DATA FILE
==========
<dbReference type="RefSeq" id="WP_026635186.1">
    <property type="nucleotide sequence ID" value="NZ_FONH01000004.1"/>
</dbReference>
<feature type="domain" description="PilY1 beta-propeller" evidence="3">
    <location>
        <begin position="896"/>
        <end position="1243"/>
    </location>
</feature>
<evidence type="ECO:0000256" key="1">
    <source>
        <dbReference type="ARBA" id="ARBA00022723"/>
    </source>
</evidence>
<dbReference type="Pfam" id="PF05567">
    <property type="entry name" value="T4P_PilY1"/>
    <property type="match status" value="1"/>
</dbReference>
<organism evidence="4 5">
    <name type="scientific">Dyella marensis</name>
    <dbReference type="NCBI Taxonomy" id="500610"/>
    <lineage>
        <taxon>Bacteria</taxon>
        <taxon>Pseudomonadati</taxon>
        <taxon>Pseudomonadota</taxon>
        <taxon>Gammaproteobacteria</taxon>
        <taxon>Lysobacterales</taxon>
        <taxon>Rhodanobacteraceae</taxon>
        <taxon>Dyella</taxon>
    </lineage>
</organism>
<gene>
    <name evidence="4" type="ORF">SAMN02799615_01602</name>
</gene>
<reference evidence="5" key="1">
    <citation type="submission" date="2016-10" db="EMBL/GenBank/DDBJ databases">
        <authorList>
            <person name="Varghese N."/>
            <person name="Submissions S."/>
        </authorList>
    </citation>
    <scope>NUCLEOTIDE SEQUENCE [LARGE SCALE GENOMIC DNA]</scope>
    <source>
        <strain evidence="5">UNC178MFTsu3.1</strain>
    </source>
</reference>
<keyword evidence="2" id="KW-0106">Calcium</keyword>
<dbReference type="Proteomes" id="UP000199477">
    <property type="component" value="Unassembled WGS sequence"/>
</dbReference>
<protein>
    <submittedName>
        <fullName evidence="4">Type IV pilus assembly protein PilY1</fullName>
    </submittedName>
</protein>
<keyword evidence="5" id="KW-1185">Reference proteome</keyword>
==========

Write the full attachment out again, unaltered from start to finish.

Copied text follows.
<dbReference type="RefSeq" id="WP_026635186.1">
    <property type="nucleotide sequence ID" value="NZ_FONH01000004.1"/>
</dbReference>
<feature type="domain" description="PilY1 beta-propeller" evidence="3">
    <location>
        <begin position="896"/>
        <end position="1243"/>
    </location>
</feature>
<evidence type="ECO:0000256" key="1">
    <source>
        <dbReference type="ARBA" id="ARBA00022723"/>
    </source>
</evidence>
<dbReference type="Pfam" id="PF05567">
    <property type="entry name" value="T4P_PilY1"/>
    <property type="match status" value="1"/>
</dbReference>
<organism evidence="4 5">
    <name type="scientific">Dyella marensis</name>
    <dbReference type="NCBI Taxonomy" id="500610"/>
    <lineage>
        <taxon>Bacteria</taxon>
        <taxon>Pseudomonadati</taxon>
        <taxon>Pseudomonadota</taxon>
        <taxon>Gammaproteobacteria</taxon>
        <taxon>Lysobacterales</taxon>
        <taxon>Rhodanobacteraceae</taxon>
        <taxon>Dyella</taxon>
    </lineage>
</organism>
<gene>
    <name evidence="4" type="ORF">SAMN02799615_01602</name>
</gene>
<reference evidence="5" key="1">
    <citation type="submission" date="2016-10" db="EMBL/GenBank/DDBJ databases">
        <authorList>
            <person name="Varghese N."/>
            <person name="Submissions S."/>
        </authorList>
    </citation>
    <scope>NUCLEOTIDE SEQUENCE [LARGE SCALE GENOMIC DNA]</scope>
    <source>
        <strain evidence="5">UNC178MFTsu3.1</strain>
    </source>
</reference>
<keyword evidence="2" id="KW-0106">Calcium</keyword>
<dbReference type="Proteomes" id="UP000199477">
    <property type="component" value="Unassembled WGS sequence"/>
</dbReference>
<protein>
    <submittedName>
        <fullName evidence="4">Type IV pilus assembly protein PilY1</fullName>
    </submittedName>
</protein>
<keyword evidence="5" id="KW-1185">Reference proteome</keyword>